Travel season is upon us at last & I am packed & ready to go. The span between Easter & the end of the school year is marked by consecutive long weekends thanks to holidays celebrating pretty much anything & everything. In Peace Corps volunteer code that means “It’s train time”. Last weekend’s adventure took me to Morozivka where I was force fed enough carbs to fuel me all the way through this weekend’s running event. I’ve spent the month fighting my way through 6 mile runs in anticipation & then was asked by my friends to be on a relay team which means that my 10K dropped to 5 just like that & some sort of costume/uniforms are involved. Friendship is a beautiful thing. A big group of us are heading out tonight for the festivities which do include running, but I think the main draw may be the wine festival & hot springs that the town is known for. Win-win. The train is a 13 hour-er, but we have Monday & Tuesday off of school for…actually I honestly have no idea why. But I know we’re off, so off I go.
I have about 20 minutes before I head out, so I’ll honor my weekly commitment & touch on the past week of fun. The journalism club is up & running thanks to our new laptop, printer, recorder & camera. Last Friday’s meeting involved interviewing each other & giving our first article assignments. Of course tea & cookies were involved again.
Then it was time to celebrate the season with a trip back to my host family. I opted against the overnight train so my Saturday & Monday were filled with various forms of transport adding up to 11 hours both ways. While I bet there’s video footage evidence somewhere in Cary, Illinois of how much twelve year old me would have whined about that kind of a trip, maybe Ukraine has changed me after all because the all-day journey didn’t even seem that bad. Ebooks are truly amazing technology & I was more than content to take in the beautiful spring scenery through the windows as well as my fellow passengers including the Easter bunny…in a cell phone box. I got in on Saturday around 10pm & was met by my host mom at the train station. It’s always a pleasure to visit with them & it felt like it had been awhile since I’d seen them last so there was a lot to catch up on. We chatted for a bit over tea (& cookies of course) & then were sent to bed early so we’d be ready for our 2:30wake up call. Yes, 2:30am. Tradition has it that the celebration starts in the middle of the night with families dressing up, putting on headscarves, & packing baskets full of food to be blessed by the priest. The timing was never fully explained to me, but I was very grateful to be included & privy to the beautiful sight of what appeared to be the entire town huddled with their famililes in clusters that circled the perimeter of the church. The baskets featured sausage, bread, horseradish, hard boiled eggs, bananas (mostly for my benefit), & the traditional bread called Paska, that looks like a giant cupcake but is actually dry bread. In the pitch black all you could see were the lines of Easter baskets lit up by the sole candles illuminating the Paska bread. I wish I could have taken pictures, but it would have required the flash setting which seemed wrong given the night’s sacred atmosphere. Suffice it to say, it was lovely & I have a feeling I’ll be thinking of the scene every Easter from here on out. We waited a few hours for the priest to whip us with holy water (decidedly not a gentle process) & then trekked back home at 5am to feast on the basket’s contents & immediately went back to bed until 10am.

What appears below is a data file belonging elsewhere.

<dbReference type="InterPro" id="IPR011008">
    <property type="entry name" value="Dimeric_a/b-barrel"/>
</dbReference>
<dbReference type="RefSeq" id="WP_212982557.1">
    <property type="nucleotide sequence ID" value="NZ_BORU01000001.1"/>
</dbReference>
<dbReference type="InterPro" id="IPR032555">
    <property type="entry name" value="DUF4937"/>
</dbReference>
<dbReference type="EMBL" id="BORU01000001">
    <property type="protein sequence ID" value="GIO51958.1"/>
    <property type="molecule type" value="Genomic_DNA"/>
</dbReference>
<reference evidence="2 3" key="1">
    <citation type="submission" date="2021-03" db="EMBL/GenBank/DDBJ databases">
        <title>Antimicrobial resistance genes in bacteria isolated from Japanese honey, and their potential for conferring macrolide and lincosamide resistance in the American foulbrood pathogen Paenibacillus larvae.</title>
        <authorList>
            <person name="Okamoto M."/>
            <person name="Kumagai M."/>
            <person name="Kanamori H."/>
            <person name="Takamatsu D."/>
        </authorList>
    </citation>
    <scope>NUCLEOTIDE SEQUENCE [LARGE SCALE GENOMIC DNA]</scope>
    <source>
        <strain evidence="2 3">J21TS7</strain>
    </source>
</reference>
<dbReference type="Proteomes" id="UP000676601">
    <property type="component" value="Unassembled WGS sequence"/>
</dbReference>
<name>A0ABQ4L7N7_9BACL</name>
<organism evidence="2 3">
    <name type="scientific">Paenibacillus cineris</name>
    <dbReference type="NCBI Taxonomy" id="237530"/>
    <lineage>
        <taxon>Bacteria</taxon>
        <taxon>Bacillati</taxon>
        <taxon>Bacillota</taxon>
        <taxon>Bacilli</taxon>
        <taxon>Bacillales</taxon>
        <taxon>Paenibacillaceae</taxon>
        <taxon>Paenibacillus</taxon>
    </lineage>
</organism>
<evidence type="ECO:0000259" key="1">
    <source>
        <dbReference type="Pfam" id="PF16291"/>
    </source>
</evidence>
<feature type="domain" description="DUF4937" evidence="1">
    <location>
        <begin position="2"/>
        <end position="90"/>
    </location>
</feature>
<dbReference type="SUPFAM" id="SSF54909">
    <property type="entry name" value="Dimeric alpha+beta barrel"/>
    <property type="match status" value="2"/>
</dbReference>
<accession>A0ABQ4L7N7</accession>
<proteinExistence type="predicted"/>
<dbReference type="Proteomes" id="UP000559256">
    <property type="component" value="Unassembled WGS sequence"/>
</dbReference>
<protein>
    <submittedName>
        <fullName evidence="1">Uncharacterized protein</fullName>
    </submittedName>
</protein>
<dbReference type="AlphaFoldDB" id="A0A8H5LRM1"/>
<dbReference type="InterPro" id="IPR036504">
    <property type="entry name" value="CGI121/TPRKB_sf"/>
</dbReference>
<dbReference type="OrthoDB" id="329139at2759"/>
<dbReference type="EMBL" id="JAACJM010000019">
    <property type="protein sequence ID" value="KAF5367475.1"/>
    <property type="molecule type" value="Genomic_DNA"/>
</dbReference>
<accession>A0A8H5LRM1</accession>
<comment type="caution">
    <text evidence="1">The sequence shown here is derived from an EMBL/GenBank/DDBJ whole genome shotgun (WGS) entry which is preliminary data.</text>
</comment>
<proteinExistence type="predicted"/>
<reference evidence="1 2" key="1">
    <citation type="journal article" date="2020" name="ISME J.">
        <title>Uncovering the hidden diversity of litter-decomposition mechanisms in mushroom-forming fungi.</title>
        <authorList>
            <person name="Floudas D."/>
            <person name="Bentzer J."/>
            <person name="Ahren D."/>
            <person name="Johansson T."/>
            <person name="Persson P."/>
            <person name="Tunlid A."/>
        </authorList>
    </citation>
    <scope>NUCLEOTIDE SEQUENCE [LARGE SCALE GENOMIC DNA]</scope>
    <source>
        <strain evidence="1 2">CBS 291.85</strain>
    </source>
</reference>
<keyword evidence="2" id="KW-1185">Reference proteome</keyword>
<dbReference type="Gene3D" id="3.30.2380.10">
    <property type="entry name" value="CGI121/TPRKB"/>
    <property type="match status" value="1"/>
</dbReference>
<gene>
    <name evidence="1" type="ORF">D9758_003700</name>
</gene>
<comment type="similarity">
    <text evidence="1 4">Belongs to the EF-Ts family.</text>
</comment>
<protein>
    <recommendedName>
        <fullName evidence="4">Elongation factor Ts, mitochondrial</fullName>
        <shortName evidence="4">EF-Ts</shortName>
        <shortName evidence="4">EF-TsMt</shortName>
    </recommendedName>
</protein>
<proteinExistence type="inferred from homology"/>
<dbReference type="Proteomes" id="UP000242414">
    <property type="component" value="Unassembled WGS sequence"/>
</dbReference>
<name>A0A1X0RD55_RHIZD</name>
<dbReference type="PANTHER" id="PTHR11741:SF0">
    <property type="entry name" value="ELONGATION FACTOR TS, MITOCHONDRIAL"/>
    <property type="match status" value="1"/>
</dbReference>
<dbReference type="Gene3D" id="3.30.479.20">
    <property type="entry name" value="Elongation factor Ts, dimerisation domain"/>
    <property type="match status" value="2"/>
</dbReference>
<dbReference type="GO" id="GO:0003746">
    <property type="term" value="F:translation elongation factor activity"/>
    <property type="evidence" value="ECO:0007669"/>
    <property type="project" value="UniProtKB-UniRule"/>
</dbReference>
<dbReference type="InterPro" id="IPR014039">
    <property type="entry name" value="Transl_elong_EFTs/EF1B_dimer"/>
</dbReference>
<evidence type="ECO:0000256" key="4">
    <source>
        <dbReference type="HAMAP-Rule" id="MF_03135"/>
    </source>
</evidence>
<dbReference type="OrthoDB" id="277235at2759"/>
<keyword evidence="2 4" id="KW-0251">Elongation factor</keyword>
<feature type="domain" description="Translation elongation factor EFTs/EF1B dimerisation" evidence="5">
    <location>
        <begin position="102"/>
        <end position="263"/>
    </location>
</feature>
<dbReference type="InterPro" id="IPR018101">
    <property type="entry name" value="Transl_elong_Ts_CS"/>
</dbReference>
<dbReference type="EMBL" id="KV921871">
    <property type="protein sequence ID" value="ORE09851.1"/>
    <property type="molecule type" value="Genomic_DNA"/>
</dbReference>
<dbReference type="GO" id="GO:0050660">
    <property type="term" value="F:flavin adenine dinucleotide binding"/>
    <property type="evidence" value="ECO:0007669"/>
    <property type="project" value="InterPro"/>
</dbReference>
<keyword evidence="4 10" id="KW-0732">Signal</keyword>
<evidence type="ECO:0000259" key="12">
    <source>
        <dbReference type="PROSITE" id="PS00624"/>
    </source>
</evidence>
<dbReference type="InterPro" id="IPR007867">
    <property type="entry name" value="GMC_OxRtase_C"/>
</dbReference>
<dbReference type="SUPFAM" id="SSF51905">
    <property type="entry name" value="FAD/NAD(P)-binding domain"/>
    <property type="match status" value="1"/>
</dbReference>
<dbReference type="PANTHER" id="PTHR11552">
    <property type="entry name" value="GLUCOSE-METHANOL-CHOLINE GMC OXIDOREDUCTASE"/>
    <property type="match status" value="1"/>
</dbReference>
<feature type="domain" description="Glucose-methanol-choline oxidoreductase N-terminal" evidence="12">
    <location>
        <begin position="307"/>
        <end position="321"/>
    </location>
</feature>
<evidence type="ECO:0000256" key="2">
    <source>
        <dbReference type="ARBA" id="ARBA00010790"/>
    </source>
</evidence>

The rest of the day was slightly reminiscent of a progressive dinner as we traipsed between five different relative’s houses, but the fare was pretty much the same at each stop…lots & lots of meat & Paska bread. Part of the Lenten season involves abstaining from meat, so the Easter celebration involves eating lots & lots of it. This doesn’t sound ideal, but the abundance of creative & gristly meat dishes (i.e. fried pork with mayonnaise, pineapple, & cheese) drew attention away from the usual variety of oily vegetarian options, so I was able to skate by mostly on raw tomatoes & cucumbers plus lots of bread & chocolate. I forgot how good chocolate is during Lent. Now I remember. I’m an idiot & asked about the baby pig that I saw last time I was there & was met with awkward silence followed by someone pointing at the plate on the table that held Maska 😦 His brother Vaska however is doing just fine.
The spree of visiting lasted most of the day & then in the evening I was able to meet up with my friends from training (Thomas & Julia) & make the rounds together to visit all of the other host families. It was very home-esque & a wonderful way to celebrate my last Easter sans egg hunt. Yes, I fully intend to take part in the Cook family egg hunt next year at 24. The following morning I was sent off with the customary bag of carbs that I gave to a homeless man at the train station, a big hug, & a reminder of how lucky I am to have such a nice Ukrainian family.
OK, times up. Miss you much & see you next week!